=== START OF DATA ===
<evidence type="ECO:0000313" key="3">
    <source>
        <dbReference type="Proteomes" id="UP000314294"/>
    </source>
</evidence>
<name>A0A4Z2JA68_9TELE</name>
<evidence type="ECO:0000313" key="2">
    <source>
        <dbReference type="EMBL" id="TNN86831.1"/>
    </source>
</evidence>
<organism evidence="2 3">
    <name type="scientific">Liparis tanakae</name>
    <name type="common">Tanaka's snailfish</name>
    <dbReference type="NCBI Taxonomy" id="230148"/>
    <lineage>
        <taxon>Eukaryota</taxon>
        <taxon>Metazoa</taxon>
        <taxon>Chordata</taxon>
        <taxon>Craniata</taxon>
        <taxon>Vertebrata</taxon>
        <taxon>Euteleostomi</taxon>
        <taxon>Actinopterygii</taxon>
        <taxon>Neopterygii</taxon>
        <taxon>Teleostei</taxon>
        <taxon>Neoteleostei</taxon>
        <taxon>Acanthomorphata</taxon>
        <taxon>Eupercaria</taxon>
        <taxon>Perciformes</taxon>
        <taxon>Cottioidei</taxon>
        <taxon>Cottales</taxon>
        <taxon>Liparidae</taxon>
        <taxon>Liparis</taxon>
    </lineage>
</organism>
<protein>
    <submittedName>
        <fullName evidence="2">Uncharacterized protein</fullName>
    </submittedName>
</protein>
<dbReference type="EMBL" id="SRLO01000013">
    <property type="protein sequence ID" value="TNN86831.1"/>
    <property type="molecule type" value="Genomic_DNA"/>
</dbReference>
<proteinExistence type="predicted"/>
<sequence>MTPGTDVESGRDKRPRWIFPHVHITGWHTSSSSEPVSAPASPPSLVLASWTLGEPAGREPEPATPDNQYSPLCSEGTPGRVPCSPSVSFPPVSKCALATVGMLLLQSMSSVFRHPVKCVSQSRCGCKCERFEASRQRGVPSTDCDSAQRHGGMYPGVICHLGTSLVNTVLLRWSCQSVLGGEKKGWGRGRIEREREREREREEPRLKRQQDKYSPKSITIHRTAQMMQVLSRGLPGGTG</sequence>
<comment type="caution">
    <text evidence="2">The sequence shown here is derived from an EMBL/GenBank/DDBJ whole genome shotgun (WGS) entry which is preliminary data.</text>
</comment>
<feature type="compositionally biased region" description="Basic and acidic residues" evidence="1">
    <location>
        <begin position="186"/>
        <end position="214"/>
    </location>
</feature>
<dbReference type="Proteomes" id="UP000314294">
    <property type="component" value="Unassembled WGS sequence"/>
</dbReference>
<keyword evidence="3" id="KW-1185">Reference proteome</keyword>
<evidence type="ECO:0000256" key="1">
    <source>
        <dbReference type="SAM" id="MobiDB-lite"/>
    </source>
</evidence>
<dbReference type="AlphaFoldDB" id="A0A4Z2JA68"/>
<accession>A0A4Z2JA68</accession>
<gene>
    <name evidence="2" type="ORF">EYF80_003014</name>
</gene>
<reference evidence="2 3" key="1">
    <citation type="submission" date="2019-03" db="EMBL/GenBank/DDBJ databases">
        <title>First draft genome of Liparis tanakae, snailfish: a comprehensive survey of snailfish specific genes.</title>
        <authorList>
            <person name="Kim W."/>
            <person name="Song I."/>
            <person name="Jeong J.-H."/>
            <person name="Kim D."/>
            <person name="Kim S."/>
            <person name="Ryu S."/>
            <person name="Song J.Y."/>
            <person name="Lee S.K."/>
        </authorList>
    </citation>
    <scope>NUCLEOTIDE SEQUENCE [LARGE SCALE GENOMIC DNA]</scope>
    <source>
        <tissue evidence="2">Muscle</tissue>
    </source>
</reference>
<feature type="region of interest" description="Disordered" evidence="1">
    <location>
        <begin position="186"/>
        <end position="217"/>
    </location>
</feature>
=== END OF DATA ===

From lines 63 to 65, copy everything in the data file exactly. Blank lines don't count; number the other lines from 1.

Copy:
    </source>
</evidence>
<dbReference type="AlphaFoldDB" id="A0A4Z2JA68"/>